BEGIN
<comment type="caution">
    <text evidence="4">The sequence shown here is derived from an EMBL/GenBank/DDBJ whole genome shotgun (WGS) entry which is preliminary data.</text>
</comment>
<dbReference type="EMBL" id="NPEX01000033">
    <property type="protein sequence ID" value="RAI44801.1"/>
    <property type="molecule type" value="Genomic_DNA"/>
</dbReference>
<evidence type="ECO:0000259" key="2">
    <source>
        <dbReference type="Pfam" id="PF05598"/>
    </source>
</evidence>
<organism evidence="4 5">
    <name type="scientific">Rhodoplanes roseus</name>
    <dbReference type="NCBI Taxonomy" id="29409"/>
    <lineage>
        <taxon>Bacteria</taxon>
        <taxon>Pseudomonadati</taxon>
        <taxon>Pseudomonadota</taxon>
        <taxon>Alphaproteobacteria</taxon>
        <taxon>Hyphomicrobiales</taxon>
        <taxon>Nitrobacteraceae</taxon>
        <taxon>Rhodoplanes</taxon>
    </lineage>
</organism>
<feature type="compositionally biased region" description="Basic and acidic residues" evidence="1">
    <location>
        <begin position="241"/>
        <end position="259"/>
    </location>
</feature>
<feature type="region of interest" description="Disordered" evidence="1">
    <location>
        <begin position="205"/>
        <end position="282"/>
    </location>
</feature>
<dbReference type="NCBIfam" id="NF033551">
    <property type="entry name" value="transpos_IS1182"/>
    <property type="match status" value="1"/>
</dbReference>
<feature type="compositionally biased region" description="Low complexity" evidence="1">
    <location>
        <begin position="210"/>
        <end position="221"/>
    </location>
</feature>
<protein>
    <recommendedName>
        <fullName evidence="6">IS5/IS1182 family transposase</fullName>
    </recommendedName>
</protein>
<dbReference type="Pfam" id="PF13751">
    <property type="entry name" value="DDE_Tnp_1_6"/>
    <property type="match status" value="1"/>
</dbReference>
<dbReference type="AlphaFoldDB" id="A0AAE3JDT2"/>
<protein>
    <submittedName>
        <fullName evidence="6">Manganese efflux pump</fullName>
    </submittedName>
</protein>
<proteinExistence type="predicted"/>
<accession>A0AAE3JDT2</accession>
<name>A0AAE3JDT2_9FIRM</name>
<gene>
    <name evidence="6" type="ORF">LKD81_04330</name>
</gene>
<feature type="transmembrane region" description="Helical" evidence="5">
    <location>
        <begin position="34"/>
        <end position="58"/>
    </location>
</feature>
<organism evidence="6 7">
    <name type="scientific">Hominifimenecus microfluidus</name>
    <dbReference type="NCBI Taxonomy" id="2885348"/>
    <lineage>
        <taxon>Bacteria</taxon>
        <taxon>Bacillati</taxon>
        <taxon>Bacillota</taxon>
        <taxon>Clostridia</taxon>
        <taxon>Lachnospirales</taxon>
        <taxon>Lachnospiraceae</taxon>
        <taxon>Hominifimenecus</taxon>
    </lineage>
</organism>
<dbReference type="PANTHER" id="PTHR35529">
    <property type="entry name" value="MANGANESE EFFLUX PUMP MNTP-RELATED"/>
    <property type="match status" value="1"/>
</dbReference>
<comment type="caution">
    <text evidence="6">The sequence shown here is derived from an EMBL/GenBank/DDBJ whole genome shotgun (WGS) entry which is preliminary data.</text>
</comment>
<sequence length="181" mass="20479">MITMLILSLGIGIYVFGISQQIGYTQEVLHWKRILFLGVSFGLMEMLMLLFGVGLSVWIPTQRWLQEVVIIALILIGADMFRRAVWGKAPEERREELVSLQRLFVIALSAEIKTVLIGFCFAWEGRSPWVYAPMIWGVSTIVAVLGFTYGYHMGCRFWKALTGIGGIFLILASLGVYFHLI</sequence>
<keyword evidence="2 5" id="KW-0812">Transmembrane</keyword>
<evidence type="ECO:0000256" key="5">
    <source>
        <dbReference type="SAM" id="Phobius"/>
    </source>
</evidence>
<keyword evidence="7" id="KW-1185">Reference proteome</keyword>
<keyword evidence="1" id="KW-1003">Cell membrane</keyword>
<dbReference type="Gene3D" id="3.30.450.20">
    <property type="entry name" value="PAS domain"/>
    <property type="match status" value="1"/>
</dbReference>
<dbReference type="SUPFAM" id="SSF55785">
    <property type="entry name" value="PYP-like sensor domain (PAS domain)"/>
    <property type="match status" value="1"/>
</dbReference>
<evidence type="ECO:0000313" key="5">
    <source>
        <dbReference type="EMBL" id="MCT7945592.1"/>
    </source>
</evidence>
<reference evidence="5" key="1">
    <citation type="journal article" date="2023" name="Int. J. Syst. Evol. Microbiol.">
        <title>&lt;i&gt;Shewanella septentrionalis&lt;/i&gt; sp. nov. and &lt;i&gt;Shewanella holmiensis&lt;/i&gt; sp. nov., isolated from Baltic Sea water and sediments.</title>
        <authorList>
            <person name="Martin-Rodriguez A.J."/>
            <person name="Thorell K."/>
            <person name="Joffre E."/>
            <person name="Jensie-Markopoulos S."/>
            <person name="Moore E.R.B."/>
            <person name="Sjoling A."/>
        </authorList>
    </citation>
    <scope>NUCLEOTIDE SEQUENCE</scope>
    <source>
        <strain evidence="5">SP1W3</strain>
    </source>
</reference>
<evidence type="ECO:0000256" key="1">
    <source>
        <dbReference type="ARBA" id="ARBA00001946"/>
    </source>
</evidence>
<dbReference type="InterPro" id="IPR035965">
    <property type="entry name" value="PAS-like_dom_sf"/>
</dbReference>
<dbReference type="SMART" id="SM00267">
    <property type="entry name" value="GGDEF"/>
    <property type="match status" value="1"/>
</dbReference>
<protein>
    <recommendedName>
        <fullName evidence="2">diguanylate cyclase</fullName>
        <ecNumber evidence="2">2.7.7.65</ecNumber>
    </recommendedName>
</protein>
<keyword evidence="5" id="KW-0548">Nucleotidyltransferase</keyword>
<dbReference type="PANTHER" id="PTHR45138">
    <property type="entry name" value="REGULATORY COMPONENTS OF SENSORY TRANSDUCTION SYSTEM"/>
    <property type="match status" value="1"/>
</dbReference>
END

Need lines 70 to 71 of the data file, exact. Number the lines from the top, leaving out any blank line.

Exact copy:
    <location>
        <begin position="34"/>